A beautifully designed visual identity doesn’t just support a brand, it elevates it. From your logo to website and social media layout to pitch deck, the visual appeal created by graphics, illustrations, fonts, and design elements can really help solidify imagery that will become synonymous with your brand. This visible component of branding is not just a useful asset, but a prerequisite in today’s day and age.
Designer Pallavi Nopany has found the perfect way to create brand visuals and communication with careful thought and intention under her namesake brand. In conversation with TC46, she shares how vital designs are for all your branding purposes, and a basics guide for all non-designer entrepreneurs, small business owners and business heads to better work in syn with their design teams.
Building A Brand Identity: The Positive Impact Of Using Professional Designs
A brand identity exercise is more than the sum of its parts when it comes to the deliverables mentioned in a contract. However, the very basic deliverables would be:
- A logo, which is a combination of a wordmark and an optional symbol. (There may be a monogram as well in addition to this).
- A colour palette
- A font kit, including the instruction on which fonts to use for headers and body copy.
- Basic guidance on imagery for catalogue photographs.
I usually also include basic stationery such as an invoice in an excel format, a visiting card, a letterhead and an envelope. All of the above are included in a brand manual that tells you how to use these components, and also how to avoid using them.
The next phase could be creating a strategy for social media, writing the content for the website, getting the photography done, and then the layout designs. It helps to have an open keynote or PPT template designed with 10 slides that the client can edit themselves. But beyond the deliverables, an agency who is doing this for you will help you come up with a visual theme that creates certain intentional perceptions.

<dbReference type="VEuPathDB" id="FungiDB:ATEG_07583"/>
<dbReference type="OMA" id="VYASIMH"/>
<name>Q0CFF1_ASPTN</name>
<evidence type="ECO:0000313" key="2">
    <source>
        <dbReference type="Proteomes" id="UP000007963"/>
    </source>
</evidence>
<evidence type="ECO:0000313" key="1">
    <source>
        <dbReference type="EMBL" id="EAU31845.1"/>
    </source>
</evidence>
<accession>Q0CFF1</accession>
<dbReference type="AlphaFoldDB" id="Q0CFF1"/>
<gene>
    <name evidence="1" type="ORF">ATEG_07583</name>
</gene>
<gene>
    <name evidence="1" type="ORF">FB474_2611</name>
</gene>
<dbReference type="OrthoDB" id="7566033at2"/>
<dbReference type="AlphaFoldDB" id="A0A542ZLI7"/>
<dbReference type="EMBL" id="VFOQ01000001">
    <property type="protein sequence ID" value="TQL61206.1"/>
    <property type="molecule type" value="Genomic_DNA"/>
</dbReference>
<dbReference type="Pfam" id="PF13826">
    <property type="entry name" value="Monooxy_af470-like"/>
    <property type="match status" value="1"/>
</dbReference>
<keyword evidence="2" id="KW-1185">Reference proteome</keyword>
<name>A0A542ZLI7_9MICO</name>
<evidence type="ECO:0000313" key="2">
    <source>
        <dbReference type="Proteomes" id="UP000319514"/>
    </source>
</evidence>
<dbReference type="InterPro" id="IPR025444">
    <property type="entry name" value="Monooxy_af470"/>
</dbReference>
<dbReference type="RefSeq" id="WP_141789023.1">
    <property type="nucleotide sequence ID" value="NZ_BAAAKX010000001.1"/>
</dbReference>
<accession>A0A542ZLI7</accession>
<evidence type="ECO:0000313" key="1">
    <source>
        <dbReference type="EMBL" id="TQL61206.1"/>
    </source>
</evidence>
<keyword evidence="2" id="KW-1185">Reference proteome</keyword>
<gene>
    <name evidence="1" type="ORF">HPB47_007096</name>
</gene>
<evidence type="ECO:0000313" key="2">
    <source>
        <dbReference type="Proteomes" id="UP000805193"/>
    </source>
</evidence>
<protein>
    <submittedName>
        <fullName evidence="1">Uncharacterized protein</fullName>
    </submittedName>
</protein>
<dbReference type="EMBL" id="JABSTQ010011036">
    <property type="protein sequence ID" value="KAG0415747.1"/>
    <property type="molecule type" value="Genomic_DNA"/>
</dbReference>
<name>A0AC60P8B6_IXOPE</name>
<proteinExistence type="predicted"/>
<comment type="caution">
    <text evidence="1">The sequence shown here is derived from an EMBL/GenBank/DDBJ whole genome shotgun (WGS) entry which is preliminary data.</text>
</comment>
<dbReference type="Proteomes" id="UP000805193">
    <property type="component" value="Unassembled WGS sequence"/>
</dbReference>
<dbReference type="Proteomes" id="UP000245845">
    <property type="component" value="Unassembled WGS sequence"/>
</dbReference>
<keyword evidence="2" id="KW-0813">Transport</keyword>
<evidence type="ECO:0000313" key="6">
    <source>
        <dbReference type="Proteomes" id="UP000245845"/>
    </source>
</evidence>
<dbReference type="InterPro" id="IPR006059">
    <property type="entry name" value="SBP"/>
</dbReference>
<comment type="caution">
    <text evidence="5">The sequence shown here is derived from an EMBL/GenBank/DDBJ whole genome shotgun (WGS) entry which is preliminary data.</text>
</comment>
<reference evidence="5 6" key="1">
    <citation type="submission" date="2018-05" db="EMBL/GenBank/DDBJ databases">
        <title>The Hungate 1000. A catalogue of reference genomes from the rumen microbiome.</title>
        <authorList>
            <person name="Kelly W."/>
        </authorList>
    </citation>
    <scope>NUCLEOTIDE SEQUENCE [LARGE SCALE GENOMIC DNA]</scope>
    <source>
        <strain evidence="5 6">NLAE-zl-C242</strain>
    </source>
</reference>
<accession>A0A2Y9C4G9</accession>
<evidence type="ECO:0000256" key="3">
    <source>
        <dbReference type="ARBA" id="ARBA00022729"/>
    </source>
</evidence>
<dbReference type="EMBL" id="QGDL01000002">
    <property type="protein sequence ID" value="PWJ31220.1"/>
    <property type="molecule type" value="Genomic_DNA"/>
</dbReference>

For example, what is your brand’s personality? Is it friendly, humorous, sarcastic, delicate, straightforward, conversational etc? How weighty are each of these adjectives? There are explicit and implicit ways to do this, in the choice of fonts. For example, that may be delicate, fluid, or old-school.
How much of the above should you get professionally designed? Well, that depends! How many people will be interacting with your brand without you present in that room? If the entrepreneur is present, then they are all the brand. This is especially true for a smaller service providing agency such as a boutique legal firm. However, when the reach goes beyond your presence, people perceive your brand’s trustworthiness, organisation and credibility on the basis of the professionalism applied in the communication. So then it’s time to invest in these.
Some Inexpensive Design Tools That You Can Get For Your Team
- For websites, Shopify, Squarespace, Wix, are quite inexpensive and look professional
- For social media, one could create designs, including social media posts and even animations on Canva
- For editing photos, Snapseed by Google
- For other basic web-based creatives, Adobe XD is pretty inexpensive since it is new now.
- Sketchbook pro for illustration
Zeroing In On Your Designer: How To Know The Good From The Average When Hiring
- They should have a website which is professional looking. If they cannot organise their own information, then it’s unlikely that they can organise yours.
- They should also give you a contract with their process and terms clearly outlined.
- One should also try and gauge whether they have too many projects at hand, and whether your project will be one amongst many, or handed down to an intern, which is not desirable.
- Last but not least, see whether they get you as a person. Because a lot of the culture of an organisation is actually an extension of the founder. And these subtle things can only come through if they are able to pick it up. This you will know through conversation with them.
In my case, for the projects that I do want, I would invite the client to my home, have a meal or a coffee with them, and show them my work. I would create an informal setting so we both can know each other to see that we can be friends. For me this is important, and then the work is fun, where you can collaborate with your client to create something unique with trust and experimentation.
As for when I hire talent, what I would look for is the ability of this designer to present and organise information and while doing this, to bring out a certain personality. For example, while being able to illustrate is great, it’s not a primary skill in order to present and organise information. It’s very important to work with layouts and typography, and for this, I always like to see some web and publication projects that the individual or the agency has worked on.